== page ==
As consumers, every day now feels like Halloween. We approach each transaction like an apprehensive trick-or-treater hoping that our reward for ringing the next doorbell will be a full-size chocolate bar. Unfortunately, we usually wind up with a tiny box of stale raisins — or worse.
While it’s tempting to mark the season of horror by rehashing the litany of marketing tricks by a few bad actors, instead let’s take a walk around the block and see what various channels are offering for treats.
A humanitarian response to real-world horror
As the airline with the largest presence on Puerto Rico — almost 500 of its crew members live there — JetBlue felt the impact of Hurricane Maria more acutely than most corporations. In addition to airlifting people off the devastated island and transporting supplies in, JetBlue launched an online fundraising campaign, GlobalGiving.org/jetblue, with the goal of raising $500,000 by November 15. JetBlue has pledged to match the funds, raising the total to $1 million.
We’ve traced the ad and it’s coming from inside your smartphone!
Kudos to Svedka Vodka for a clever campaign that took the most horrific offenses in digital retargeting — the hall-of-mirrors sensation of being trapped in a haunted house with a digital stalker — and used them for comedic effect. And even if you don’t find it funny, you have to at least give them points for self-awareness.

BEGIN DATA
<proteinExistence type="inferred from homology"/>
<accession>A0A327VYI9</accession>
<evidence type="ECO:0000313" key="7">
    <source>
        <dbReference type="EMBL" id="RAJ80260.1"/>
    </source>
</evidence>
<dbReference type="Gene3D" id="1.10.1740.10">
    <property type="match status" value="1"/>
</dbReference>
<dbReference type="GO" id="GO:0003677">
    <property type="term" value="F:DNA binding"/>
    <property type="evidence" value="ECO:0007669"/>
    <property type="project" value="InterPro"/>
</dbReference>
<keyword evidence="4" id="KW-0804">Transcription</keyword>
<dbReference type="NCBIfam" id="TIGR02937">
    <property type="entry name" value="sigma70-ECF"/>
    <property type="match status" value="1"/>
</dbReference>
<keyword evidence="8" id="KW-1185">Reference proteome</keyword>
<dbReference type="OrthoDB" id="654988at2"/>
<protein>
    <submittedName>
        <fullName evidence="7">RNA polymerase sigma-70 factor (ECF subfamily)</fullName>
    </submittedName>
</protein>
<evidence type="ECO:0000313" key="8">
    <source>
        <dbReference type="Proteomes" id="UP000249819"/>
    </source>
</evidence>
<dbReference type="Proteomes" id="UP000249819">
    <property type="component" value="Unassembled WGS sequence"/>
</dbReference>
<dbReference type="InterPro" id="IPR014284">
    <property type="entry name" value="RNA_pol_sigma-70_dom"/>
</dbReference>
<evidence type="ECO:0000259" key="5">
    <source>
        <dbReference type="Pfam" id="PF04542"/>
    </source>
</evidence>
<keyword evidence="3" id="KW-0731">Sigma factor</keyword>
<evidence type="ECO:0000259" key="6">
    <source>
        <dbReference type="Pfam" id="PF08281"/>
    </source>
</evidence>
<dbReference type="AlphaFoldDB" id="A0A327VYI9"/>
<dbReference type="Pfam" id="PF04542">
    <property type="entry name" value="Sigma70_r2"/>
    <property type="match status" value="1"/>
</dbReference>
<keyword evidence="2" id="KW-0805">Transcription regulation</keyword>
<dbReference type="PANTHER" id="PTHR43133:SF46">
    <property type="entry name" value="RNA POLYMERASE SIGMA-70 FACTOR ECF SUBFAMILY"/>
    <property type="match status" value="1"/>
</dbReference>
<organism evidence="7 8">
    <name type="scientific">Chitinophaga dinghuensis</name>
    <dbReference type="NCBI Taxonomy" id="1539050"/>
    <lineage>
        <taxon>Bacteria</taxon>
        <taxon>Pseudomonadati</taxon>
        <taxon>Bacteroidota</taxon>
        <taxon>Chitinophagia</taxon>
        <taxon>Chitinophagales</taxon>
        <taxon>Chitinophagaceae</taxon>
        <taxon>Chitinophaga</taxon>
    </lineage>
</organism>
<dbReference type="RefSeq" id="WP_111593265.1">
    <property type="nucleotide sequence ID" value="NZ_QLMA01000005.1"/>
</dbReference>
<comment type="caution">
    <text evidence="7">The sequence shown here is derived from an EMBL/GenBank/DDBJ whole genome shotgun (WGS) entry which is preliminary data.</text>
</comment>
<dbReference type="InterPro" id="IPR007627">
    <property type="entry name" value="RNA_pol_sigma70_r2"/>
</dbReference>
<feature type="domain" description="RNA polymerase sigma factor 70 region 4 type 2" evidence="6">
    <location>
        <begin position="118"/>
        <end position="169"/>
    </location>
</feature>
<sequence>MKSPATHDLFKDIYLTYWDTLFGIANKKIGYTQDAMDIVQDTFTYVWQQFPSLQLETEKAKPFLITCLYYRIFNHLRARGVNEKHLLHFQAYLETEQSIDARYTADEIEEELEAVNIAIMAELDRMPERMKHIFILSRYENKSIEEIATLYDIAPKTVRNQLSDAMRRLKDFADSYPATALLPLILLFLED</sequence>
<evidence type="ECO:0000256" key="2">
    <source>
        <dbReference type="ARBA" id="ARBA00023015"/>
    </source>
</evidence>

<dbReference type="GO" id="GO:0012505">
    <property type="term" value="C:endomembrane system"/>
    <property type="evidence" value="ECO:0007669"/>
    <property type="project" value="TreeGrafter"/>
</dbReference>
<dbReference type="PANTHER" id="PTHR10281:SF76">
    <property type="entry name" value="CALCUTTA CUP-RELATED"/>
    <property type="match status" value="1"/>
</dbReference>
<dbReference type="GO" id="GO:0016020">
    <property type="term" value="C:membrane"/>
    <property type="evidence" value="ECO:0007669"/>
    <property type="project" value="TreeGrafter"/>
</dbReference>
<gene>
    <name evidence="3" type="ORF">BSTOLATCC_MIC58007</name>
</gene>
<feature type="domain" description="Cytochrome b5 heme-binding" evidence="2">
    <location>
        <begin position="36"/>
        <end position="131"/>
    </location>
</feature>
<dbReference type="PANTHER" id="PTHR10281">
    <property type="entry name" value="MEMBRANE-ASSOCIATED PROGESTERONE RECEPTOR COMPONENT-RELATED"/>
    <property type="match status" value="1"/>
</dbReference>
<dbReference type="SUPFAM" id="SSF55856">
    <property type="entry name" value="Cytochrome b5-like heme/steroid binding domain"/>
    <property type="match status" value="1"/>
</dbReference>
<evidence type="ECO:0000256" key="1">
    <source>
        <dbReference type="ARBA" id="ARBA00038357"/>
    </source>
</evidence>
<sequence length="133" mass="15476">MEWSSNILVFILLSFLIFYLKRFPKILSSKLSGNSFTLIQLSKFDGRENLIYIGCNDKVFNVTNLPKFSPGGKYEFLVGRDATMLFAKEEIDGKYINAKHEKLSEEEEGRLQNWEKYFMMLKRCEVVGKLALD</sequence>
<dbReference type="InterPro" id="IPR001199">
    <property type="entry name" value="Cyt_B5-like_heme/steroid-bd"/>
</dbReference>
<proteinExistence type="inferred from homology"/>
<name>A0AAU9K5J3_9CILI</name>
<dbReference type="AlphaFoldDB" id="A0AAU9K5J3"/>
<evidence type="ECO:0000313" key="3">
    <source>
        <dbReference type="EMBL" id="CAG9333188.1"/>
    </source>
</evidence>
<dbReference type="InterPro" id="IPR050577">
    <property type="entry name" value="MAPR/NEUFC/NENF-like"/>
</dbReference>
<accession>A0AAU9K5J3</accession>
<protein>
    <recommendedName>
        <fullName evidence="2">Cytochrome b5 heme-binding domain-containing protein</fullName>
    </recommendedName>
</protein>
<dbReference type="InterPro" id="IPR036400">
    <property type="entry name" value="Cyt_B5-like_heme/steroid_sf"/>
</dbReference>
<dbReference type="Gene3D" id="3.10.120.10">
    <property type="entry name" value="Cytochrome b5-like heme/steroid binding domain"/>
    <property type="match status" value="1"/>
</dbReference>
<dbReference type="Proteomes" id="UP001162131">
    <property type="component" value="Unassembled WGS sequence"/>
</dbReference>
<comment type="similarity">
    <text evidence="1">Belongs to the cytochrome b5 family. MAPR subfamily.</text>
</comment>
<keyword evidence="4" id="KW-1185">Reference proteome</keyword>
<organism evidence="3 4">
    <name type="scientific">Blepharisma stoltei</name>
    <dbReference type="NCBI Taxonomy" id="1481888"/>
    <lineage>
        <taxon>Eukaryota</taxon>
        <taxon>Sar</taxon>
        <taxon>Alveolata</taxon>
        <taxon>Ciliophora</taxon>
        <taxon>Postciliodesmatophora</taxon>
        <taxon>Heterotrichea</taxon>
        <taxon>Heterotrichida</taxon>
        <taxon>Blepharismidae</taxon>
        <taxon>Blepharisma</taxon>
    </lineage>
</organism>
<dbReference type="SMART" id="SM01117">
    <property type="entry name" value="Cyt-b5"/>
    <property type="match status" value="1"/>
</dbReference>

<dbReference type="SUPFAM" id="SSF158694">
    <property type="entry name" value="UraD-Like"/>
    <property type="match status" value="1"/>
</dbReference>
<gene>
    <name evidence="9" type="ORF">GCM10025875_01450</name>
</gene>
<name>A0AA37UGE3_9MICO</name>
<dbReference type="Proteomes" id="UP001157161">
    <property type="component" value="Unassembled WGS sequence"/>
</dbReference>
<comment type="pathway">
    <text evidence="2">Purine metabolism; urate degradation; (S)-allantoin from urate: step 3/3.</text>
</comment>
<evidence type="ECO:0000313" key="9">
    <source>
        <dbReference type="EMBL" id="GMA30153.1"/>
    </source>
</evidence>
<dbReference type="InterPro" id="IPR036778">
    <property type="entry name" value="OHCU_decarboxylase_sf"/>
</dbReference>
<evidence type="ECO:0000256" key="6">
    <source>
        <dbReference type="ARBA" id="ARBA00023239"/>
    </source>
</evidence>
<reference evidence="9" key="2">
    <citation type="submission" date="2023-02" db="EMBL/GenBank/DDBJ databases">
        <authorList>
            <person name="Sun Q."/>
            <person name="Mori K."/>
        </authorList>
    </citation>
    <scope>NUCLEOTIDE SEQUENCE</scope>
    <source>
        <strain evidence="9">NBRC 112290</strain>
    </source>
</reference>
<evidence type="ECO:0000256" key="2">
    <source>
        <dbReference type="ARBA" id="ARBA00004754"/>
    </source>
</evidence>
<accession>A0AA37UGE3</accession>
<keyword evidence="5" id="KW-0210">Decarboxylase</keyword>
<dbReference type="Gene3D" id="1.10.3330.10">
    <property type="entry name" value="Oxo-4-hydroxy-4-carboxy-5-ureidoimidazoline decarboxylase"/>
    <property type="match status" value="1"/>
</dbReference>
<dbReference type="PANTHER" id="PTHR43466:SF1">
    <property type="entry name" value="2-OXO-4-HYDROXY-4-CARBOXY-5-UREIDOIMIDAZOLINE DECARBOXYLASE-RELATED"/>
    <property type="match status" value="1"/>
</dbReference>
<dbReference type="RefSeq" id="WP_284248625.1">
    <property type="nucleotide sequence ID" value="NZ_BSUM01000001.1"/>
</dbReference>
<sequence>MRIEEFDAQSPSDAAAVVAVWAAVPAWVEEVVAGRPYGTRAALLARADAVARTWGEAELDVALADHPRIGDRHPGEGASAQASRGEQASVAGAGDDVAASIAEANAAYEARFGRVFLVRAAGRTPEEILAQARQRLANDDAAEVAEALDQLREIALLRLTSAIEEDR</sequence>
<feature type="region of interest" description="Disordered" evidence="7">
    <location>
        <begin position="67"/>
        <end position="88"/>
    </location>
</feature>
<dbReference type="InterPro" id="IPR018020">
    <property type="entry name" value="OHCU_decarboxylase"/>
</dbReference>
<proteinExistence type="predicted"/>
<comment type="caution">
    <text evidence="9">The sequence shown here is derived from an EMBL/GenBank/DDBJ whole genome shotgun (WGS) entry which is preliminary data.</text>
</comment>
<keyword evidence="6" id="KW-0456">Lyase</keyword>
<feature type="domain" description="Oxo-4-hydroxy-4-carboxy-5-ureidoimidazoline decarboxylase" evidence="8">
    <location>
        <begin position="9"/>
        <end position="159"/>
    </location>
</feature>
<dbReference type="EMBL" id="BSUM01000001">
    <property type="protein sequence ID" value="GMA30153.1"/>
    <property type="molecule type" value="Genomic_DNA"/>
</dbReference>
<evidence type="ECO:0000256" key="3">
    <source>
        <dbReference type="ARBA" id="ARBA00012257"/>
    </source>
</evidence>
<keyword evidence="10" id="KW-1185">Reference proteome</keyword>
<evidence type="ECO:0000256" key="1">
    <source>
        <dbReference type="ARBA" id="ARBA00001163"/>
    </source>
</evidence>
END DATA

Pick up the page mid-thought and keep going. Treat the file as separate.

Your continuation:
No one will be admitted during the last 10 seconds
Mars candy and Fox tag-teamed on a creative Halloween-themed campaign by springing a series of “bite-size horror films” that are two minutes each on unsuspecting viewers. The creepiest, “Floor 9.5,” was written by the experienced “adverhorial” team of writer Simon Allen and director Toby Meakins. Presented by Skittles, it debuted during the Major League Baseball playoffs.
We segue from genuinely scary to just plain silly. Taco Bell’s Snapchat app enables users to answer the age-old question: What would I look like as a giant taco? It’s a virtual mask that offers a refreshing change from the usual ghoulish suspects.
Gateway to another world
Several brands have taken advantage of another Snapchat innovation, Snapcodes, to enter a new advertising dimension. This year, brands put Snapcodes to a variety of creative promotional purposes, including a Wendy’s campaign in which the company donated $5 to a foster care foundation whenever a customer scanned a code on drink cups that enabled a dedicated Snapchat filter. “Snapcodes are unique as they seamlessly connect social and real-world experiences,” Jimmy Bennett, Wendy's head of media, told Business Insider.
Ring a bell?
There’s a trend here. The most effective campaigns are those that break boundaries and go across channels. Now, if only there was a new channel that took the programmatic potential of digital and applied it to something less ephemeral — like, say, tangible media such as catalogs and postcards that are relevant to the consumer’s interests that the consumer could receive in their home to spend time with whenever and however they choose…
Adam Solomon is Chief Product Officer at PebblePost. His diverse background includes stints as an aerospace engineer and patent attorney with a doctorate in intellectual property law, plus 20 years in consumer media and marketing. That’s given him both an abstract and a practical perspective on Programmatic Direct Mail®.